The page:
US children from families with single adults, single mothers, non-biological fathers, or unmarried mothers may have increased odds of atopic dermatitis (AD), according to a recent study. Furthermore, family structures were associated with poorer overall health, depression, anxiety, and stress in children with AD. Data were analyzed from 13,275 children (≤17 years) and their parents from the 2012 National Health Interview Survey. Researchers found:
- In multivariable logistic regression models adjusting for socio-demographics, children from single adult households (adjusted odds ratio: 1.272 [1.050–1.542]), families with ≤2 members (1.413 [1.079–1.852]), families with a mother, but no father present (1.402 [1.179–1.667]), non-biological fathers (1.464 [1.089–1.969]), or unmarried mothers (1.508 [1.017–2.237]) had increased odds of AD.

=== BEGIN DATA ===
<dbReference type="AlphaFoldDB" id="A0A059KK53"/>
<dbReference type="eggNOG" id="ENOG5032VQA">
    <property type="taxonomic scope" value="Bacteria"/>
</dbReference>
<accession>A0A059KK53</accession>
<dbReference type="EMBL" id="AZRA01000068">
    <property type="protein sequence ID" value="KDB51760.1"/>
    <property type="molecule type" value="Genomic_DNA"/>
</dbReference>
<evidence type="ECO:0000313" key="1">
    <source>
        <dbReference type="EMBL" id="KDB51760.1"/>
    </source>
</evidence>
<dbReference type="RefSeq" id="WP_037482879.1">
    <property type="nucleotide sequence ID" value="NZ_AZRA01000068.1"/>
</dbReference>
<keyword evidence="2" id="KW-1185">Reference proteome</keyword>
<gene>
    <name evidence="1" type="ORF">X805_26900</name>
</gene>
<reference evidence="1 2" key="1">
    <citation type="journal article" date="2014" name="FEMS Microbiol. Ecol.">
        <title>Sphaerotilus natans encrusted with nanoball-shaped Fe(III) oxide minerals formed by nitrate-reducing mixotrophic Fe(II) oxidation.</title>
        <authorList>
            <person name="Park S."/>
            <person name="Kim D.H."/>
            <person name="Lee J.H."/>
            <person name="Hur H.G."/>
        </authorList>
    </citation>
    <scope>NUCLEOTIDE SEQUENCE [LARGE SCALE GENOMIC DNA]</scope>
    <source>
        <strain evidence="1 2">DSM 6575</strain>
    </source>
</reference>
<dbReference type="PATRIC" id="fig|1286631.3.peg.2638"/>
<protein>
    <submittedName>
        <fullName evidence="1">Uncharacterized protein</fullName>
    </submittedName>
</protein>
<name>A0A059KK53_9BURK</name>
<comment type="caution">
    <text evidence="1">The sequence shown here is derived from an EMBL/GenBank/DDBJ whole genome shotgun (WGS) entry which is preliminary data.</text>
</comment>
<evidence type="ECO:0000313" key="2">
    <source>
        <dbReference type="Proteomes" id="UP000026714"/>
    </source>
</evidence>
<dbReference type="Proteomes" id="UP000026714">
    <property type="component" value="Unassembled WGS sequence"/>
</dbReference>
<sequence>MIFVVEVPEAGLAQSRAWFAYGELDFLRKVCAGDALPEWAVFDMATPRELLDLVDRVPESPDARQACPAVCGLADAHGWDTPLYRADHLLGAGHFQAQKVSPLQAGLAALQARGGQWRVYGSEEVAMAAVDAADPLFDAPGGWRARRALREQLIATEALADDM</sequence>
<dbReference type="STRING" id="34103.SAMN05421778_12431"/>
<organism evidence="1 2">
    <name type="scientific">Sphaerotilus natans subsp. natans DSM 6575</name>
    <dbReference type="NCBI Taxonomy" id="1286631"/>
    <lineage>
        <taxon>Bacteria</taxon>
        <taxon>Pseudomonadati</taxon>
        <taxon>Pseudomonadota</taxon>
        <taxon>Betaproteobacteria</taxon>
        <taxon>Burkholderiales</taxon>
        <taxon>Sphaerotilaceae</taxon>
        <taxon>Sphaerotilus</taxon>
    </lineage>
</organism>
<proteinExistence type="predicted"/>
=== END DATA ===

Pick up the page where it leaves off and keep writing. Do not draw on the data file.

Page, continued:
- Among children with AD, there were significantly increased odds of having only good/fair/poor vs very good/excellent overall health (1.545 [1.262–1.893]), greater odds of depression (2.287 [1.523–3.434]), anxiety (2.001 [1.543–2.595]), and stress (2.013 [1.499–2.704]).
McKenzie C, Silverberg JI. Association of family structure with atopic dermatitis in United States children. [Published online ahead of print May 31, 2018]. J Am Acad Dermatol. doi:10.1016/j.jaad.2018.05.039.